We maintain contact with the European Commission and the European Investment Bank to facilitate the financing of circular innovation.
2) Assisting Flemish start-ups to scale up with Flemish Environmental Holding (VMH) funds
The Flemish Environmental Holding (VMH) is a public investment company that aims to invest in promising circular growth companies. Instead of
working with subsidies, they purchase shares in the company’s equity, i.e. the provision of venture capital. We work closely with VMH:
we promote VMH as a source of financing;
we initiated and held some 15 talks with Flemish companies attended by a VMH representative, each with a view to VMH financing (as of spring 2019).
3) Matchmaking & advice for companies in their quest for the right financing
We held approximately 50 meetings and networking events with companies and organisations specifically aimed at assisting them with financing their circular plans.
4) Setting up cooperation with the financial sector
We regularly meet with Febelfin and the Belgian Lease Association to see how we can achieve progress through cooperation. A number of promising avenues are in the works.
5) Interregional and federal dialogue
We play an active role in the financing working group of the Intra-Belgian Circular Economy Platform. This platform is a hub for Belgium’s various governments to exchange knowledge and work on a shared agenda.
We follow up Applied Scientific Research on the Environment (TWOL) studies on funding that are initiated by other policy areas.
6) Identify obstacles and formulate recommendations
With Circular Flanders support, Econocom and Belfius Lease conducted a study on the bottlenecks of leasing as a financing formula for a circular economy, including:
115 pages full of new insights on the circular economy;
the bottlenecks faced by and opportunities available to financial service providers, companies and governments;
best practice examples of circular financing.
We began discussions with the financial sector and administrative offices in relation to individual cases aimed towards finding a solution to specific bottlenecks.
For innovation activities, VLAIO (the Flemish Agency for Innovation and Entrepreneurship) is our natural partner. Step by step we work together to weave the circular economy as a common thread through innovation policy.
1) Collaboration with spearhead clusters
Spearhead clusters are partnerships between companies, knowledge institutions and government (triple-helix) that develop and implement an ambitious long-term strategy and competition programme for a domain that is strategic for Flanders.
The task of the spearhead clusters is to enhance the transition priorities. It's for this reason that VLAIO initiated work in 2018 to support the clusters with projects in the fields of industry 4.0, a circular economy, energy and mobility. The focus is on projects where several spearhead clusters are
The focus in 2018 was initially on identifying cooperation opportunities. In addition, VLAIO and Circular Flanders screen the project portfolio of the clusters annually to specially highlight a number of frontrunner projects.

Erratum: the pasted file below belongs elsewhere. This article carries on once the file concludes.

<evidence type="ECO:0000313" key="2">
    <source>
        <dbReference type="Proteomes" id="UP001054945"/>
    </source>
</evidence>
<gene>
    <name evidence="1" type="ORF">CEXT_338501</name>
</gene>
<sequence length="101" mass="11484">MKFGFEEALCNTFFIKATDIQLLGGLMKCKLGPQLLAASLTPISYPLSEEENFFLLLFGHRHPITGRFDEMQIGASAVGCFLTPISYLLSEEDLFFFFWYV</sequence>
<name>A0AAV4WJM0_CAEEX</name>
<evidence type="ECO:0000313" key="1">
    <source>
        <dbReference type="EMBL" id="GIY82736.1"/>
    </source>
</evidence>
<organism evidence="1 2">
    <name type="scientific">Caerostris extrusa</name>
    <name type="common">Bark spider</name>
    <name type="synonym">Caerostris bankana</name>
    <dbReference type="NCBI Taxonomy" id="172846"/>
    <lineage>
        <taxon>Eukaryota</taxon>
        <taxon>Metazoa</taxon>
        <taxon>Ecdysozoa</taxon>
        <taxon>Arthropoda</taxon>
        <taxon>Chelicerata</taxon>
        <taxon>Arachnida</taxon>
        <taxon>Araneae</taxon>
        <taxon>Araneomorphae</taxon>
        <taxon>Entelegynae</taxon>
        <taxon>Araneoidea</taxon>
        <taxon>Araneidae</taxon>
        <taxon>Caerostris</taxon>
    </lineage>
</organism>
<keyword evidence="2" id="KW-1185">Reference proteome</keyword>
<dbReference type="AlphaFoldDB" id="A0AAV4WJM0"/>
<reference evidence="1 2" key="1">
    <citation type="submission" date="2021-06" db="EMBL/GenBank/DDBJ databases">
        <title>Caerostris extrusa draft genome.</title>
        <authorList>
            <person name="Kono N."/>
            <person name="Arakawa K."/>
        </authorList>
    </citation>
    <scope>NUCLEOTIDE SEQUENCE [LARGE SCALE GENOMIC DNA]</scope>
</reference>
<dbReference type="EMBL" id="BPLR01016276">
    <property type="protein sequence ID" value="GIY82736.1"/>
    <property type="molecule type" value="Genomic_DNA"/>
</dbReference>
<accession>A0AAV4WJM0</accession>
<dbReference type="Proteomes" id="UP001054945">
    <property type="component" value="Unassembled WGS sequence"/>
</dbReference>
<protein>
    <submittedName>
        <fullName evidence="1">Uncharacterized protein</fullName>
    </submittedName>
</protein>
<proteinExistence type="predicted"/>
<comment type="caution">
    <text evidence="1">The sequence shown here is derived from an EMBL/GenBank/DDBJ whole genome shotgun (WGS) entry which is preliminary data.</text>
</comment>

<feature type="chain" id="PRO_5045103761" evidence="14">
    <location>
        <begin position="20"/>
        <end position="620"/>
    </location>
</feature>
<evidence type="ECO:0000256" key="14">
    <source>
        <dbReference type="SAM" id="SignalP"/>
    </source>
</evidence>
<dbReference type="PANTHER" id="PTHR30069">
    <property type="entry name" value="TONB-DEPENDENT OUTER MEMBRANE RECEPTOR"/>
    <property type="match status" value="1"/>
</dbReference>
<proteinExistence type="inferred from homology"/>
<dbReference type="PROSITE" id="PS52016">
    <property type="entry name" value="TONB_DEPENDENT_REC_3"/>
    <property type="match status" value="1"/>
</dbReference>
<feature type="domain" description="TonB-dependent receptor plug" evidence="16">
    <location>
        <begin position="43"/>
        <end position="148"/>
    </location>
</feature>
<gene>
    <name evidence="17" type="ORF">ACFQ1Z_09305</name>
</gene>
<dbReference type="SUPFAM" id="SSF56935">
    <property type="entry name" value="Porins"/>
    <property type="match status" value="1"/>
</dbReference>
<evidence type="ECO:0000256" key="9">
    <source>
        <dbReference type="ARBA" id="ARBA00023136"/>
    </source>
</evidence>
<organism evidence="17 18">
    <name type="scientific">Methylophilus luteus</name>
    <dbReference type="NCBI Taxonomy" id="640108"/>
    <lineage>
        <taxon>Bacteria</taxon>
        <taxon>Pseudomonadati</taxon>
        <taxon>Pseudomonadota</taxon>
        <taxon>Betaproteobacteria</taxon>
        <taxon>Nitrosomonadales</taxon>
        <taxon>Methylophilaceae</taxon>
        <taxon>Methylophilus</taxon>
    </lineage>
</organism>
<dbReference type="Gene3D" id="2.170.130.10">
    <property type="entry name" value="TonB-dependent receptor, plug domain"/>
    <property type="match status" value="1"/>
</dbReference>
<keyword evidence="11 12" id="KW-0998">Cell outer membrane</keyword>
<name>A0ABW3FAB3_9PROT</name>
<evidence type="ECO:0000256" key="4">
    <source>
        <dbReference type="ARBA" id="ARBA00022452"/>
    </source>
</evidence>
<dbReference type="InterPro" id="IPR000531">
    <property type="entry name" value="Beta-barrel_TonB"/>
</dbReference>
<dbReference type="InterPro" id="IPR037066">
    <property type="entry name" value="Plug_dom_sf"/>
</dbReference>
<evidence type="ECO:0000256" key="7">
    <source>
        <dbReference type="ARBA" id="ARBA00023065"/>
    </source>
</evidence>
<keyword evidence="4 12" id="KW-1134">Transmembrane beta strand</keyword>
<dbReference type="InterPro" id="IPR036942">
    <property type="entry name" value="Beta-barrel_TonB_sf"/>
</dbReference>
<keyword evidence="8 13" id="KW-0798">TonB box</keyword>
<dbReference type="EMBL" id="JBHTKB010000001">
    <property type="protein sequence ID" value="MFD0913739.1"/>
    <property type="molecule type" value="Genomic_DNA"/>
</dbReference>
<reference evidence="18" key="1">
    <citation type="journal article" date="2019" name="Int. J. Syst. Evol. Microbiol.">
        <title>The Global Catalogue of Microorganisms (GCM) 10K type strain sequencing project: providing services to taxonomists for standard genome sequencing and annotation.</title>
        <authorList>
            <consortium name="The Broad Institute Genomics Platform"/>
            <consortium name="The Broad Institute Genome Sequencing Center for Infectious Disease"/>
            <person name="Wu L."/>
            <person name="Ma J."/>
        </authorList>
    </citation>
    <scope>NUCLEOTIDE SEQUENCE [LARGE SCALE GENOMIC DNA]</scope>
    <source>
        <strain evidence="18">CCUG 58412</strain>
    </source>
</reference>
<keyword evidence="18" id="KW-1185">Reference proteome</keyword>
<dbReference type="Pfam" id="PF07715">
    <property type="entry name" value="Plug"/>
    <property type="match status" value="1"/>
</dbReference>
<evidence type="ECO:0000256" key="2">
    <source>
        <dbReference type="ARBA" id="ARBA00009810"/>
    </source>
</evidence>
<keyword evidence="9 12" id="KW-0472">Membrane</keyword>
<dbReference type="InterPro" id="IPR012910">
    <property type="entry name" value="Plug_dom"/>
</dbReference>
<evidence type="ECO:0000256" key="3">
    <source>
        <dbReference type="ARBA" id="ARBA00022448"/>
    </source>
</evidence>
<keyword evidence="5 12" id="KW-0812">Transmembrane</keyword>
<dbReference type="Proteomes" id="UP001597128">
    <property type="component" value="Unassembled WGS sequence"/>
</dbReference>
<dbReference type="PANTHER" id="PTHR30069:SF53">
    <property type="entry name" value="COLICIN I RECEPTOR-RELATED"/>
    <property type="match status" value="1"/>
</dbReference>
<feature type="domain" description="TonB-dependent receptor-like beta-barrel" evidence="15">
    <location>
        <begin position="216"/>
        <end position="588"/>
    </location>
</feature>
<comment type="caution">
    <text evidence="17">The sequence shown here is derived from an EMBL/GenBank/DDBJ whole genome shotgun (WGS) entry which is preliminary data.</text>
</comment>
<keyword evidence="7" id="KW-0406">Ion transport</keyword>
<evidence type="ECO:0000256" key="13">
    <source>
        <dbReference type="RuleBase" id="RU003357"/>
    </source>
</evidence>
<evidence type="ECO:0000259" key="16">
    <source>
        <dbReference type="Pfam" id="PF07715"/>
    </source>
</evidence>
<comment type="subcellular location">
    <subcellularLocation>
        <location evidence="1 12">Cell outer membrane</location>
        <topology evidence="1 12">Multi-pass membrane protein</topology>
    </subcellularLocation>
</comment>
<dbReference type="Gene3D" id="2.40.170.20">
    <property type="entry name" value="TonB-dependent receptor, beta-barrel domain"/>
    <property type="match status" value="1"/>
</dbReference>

The results were 'Frontrunners - 6 pioneering projects for a new economy'. It assembles intriguing stories about innovation projects carried out by the spearhead clusters.
VLAIO stimulates and supports entrepreneurship through structural partnerships in which organisations tackle challenges with an offer tailored to the needs of entrepreneurs (e.g. information sessions, workshops, individual or group coaching).
The circular economy is turned into a more central point of focus in consultation with these partners. Circular Flanders established contact with EY, Flanders DC, Voka and Unizo. We also gave a number of presentations at regional departments on the funding options available for circular economy projects.
3) Coordinating Circular Flanders’ support services - VLAIO
Circular Flanders taught a course on the circular economy to the VLAIO team of business advisors. The objective was to enable them to integrate this theme into their services.
The Strategic Business Processes Team has also boosted its collaboration with Circular Flanders. More specifically, the business advisors guide a number of companies towards submitting a funding application, and we exchanged information about companies that were excluded from the Open Call, but that might be eligible for additional follow-up by a VLAIO business advisor.
Relying on an internal circular economy-based working group, VLAIO makes the subject of circular economy more prominent internally and the Agency stimulates inhouse knowledge sharing. Circular Flanders is a member of this working group.
One result of this cooperation will be a brochure on potential funding for circular economy projects and including an overview of circular economy projects financed by one of the VLAIO instruments (expected by the end of 2019).
4) Development of the 'CircleAid' expert database
VLAIO developed the Co-pilot [Kopiloot] website in partnership with Flanders DC. Entrepreneurs can use the Co-pilot website to ask experts questions about their comprehensive experience in the cultural and creative sector. They provide advice or draw up a guidance programme that includes sharing their know-how throughout the process. In addition to the individual approach, Co-pilot also offers group workshops.
Later, we developed a different version of the tool with VLAIO, geared towards entrepreneurs in the circular economy. We christened it ‘CircleAid’. CircleAid will go live at the end of 2019.
‘If we could build an economy that would use things, rather than use them up, we could build a future that really could work in the long term.’
Ellen MacArthur, founder of the Ellen MacArthur Foundation